BALTIMORE — A Maryland woman is hoping to recover tens of thousands of dollars she sent to a man she met on a dating site.
She didn’t want to be identified, but she wants to get the word out about the man who stole her heart and money. He said his name was Patrick Brown.
“I just wanted companionship, that's all. A friend,” the woman said.
She came across Brown on OurTime, an online dating website for singles over the age of 50.
“We were talking every day, every night,” she said.
He claimed to be a widowed engineer.
“He said that he had been married to his wife for 34 years, of course that's going to get my attention. I said, ‘Oh, he knows how to stay in a relationship, 34 years,’” she said.
And he'd been called to Egypt to work on a project.
“And he said I accepted this project without really thinking about everything it entails. I said, ‘What do you mean?’ He said, ‘I have to buy tools and the company promised me they'd take care of that but they're not doing it.’ He said I really need to get a loan. I said, ‘Why don't get you a loan?’ Not thinking he was talking about me,” the woman recalled.
She waited a month, then sent him $17,000. He responded that he also needed help with his rent.
“I said, ‘Pay your rent? I can't take care of you and myself too.’ He said, ‘I just need you to help me with this project. I will give you 40 percent of my earnings and pay you back once I finish the project,’” the woman said.
For about a year, she sent him monthly stipends. In total, the woman said she sent Brown $94,330.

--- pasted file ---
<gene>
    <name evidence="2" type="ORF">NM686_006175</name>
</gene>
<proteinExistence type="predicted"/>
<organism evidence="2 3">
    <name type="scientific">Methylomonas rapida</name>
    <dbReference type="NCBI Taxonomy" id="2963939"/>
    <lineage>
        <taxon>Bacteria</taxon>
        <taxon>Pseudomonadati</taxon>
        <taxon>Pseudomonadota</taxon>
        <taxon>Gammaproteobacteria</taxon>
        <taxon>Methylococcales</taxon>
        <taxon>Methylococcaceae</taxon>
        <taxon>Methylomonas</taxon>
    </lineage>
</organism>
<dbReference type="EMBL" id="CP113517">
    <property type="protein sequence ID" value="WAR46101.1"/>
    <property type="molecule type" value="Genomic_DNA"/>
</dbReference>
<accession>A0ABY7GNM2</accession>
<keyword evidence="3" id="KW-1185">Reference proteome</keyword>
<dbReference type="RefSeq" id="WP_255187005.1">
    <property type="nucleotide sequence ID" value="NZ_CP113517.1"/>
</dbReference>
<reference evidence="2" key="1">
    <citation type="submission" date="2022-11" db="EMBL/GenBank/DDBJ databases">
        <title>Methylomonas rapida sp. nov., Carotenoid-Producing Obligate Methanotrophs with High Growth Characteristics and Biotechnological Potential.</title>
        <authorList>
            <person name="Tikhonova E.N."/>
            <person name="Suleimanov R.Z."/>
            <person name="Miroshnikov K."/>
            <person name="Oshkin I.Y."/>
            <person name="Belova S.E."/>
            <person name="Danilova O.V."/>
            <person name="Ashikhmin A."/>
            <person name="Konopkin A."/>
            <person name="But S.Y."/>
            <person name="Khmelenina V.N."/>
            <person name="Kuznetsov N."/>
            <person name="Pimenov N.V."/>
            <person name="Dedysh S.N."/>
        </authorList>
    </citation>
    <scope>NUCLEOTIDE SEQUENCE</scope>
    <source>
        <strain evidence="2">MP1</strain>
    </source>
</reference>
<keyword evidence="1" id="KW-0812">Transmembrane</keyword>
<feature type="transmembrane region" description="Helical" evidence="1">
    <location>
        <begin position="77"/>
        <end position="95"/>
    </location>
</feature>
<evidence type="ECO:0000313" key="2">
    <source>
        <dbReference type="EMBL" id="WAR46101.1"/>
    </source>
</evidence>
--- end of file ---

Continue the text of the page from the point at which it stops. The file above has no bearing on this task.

“How did you send him the money?” asked WMAR-2 News Mallory Sofastaii.
“It was Bitcoin. I had never heard of it, had never dealt with that machine, it was he who told me how to do it,” the woman responded.
FBI Baltimore Supervisory Special Agent Keith Custer said romance scams operate like business enterprises.
“We've seen losses going in the seven figures,” Custer added. “A lower level group that's reaching out making initial contacts to bait the hook and once a victim's identified, someone who's more experienced in working or kind of closing an individual will step in.”
He said they’re usually working multiple people at a time and using psychology to influence their victims.
“They’re very expert in identifying what levers there are that would move a person whether it's hope or love or greed or fear and then they manipulate that,” said Custer.
There are signs the woman wishes she hadn't ignored. She’d spot inconsistencies in his story and became skeptical when Brown made excuses for not being able to meet in-person or video chat.
“I started having so many doubts about this guy,” she said.
But she didn’t listen to her gut until it was too late. Brown stopped responding to her messages.
And the woman said it was her first and last interaction on a dating site.
“Once a person starts asking for money, just end the relationship,” she recommended.
Custer added that many of the groups perpetrating these scams are in other countries, which makes it harder for the FBI to shut them down.
Plus, cryptocurrency is irreversible. The FBI has seen some success in recovering funds when they're immediately notified, but many victims don't realize they've been scammed for several weeks, months, even years.
When interacting with someone online, research the person's name and see if their photo is being used on other sites under different profiles.
If you're a victim of this scam, report it to your local FBI field office and the FBI Internet Crime Complaint Center.